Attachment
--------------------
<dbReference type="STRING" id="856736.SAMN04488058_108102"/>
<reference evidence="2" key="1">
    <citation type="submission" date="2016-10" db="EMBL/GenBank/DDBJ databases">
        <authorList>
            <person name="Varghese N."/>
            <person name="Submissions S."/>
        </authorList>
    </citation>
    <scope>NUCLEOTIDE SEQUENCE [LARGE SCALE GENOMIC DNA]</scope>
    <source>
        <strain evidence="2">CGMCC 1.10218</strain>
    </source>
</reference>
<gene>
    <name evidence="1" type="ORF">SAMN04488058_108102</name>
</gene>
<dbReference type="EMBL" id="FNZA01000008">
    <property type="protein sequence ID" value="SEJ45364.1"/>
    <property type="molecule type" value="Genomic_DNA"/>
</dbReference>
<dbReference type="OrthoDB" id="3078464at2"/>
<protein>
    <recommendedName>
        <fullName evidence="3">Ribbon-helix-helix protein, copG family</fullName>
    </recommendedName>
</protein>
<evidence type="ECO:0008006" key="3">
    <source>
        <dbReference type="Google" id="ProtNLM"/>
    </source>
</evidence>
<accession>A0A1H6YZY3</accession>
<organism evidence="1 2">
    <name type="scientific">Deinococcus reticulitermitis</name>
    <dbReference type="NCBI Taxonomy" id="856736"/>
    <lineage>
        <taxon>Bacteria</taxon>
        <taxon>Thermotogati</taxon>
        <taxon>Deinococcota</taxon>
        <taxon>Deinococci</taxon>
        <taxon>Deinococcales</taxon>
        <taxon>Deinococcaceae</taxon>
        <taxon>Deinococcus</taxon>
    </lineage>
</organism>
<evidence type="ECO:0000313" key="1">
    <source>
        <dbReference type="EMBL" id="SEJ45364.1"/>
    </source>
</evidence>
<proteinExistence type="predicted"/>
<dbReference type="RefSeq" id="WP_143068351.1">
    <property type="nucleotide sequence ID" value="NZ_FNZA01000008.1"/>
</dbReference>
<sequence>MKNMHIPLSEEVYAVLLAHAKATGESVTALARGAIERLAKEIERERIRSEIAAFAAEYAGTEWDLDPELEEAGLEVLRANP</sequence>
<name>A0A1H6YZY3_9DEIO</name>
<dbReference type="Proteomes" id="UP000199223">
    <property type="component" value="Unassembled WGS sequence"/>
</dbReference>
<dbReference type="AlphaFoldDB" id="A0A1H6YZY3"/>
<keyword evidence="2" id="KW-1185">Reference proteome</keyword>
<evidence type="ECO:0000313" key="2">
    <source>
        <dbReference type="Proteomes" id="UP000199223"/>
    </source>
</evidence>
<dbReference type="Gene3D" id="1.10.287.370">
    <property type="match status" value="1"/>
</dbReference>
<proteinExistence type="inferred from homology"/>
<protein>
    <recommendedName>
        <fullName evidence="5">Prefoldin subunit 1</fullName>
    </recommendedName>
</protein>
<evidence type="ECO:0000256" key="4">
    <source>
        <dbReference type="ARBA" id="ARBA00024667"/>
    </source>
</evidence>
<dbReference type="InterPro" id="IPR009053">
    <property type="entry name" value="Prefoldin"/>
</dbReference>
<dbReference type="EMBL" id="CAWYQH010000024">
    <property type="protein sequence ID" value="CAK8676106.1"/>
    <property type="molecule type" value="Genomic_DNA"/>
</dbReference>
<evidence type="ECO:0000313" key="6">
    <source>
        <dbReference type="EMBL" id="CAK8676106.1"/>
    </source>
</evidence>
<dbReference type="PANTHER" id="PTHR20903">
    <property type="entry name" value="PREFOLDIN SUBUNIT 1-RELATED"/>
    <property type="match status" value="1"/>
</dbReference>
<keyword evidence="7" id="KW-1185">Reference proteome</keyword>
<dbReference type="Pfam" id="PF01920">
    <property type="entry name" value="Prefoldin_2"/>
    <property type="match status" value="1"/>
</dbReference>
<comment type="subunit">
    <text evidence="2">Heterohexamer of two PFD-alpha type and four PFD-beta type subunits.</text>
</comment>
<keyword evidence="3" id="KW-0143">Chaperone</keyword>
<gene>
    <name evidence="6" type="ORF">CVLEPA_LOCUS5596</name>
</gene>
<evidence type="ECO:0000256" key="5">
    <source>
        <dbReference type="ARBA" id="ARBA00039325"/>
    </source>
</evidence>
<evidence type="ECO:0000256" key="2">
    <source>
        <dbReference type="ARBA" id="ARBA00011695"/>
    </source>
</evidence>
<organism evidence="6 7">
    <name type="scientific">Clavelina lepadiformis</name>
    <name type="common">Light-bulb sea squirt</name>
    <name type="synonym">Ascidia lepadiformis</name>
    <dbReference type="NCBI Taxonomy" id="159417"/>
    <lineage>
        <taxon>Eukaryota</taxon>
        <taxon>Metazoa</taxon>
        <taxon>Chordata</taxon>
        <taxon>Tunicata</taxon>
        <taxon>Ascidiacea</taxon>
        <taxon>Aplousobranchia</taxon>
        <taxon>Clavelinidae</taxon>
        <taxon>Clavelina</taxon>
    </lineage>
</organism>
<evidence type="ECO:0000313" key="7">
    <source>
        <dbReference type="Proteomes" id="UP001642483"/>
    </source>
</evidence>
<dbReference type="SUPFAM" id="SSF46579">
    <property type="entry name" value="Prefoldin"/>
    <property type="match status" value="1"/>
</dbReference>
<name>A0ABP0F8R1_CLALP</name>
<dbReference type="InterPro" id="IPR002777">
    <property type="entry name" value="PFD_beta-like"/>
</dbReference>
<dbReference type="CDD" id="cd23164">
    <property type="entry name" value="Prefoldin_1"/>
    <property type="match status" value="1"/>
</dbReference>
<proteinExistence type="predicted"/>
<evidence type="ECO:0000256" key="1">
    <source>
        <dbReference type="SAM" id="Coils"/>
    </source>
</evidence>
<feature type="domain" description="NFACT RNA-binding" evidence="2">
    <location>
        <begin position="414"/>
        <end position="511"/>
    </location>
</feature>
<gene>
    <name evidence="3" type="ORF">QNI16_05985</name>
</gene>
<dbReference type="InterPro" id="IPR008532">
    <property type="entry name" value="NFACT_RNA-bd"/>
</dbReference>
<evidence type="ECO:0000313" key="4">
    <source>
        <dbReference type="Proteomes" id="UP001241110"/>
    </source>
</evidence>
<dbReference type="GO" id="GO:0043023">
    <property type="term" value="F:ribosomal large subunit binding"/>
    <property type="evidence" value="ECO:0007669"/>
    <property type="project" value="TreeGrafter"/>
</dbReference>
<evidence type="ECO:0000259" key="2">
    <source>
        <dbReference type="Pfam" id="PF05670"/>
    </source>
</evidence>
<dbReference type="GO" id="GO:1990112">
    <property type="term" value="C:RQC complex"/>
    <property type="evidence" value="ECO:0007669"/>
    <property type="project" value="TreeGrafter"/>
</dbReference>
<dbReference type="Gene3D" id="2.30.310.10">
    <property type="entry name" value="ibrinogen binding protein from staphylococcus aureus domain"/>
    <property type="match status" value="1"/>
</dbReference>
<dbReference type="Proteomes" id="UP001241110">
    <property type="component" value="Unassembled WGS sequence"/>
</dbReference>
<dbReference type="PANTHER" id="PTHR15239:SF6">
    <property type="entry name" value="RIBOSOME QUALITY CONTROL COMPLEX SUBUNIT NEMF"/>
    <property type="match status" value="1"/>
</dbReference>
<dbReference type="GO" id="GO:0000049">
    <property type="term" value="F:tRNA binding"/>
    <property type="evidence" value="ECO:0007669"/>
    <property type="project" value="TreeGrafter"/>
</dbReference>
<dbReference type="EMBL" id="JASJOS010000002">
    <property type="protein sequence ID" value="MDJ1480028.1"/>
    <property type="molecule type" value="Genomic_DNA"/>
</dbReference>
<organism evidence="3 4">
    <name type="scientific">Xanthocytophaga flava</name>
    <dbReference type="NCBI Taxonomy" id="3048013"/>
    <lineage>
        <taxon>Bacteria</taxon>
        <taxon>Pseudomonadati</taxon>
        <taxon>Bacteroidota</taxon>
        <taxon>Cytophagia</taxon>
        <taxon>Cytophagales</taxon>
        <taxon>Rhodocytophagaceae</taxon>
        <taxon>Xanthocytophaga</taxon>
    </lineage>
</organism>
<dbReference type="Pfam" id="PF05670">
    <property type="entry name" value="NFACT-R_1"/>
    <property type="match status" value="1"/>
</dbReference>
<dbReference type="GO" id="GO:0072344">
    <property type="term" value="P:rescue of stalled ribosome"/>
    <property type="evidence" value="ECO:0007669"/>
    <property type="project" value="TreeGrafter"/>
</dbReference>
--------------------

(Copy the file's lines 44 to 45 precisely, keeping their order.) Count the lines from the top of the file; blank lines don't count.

    </lineage>
</organism>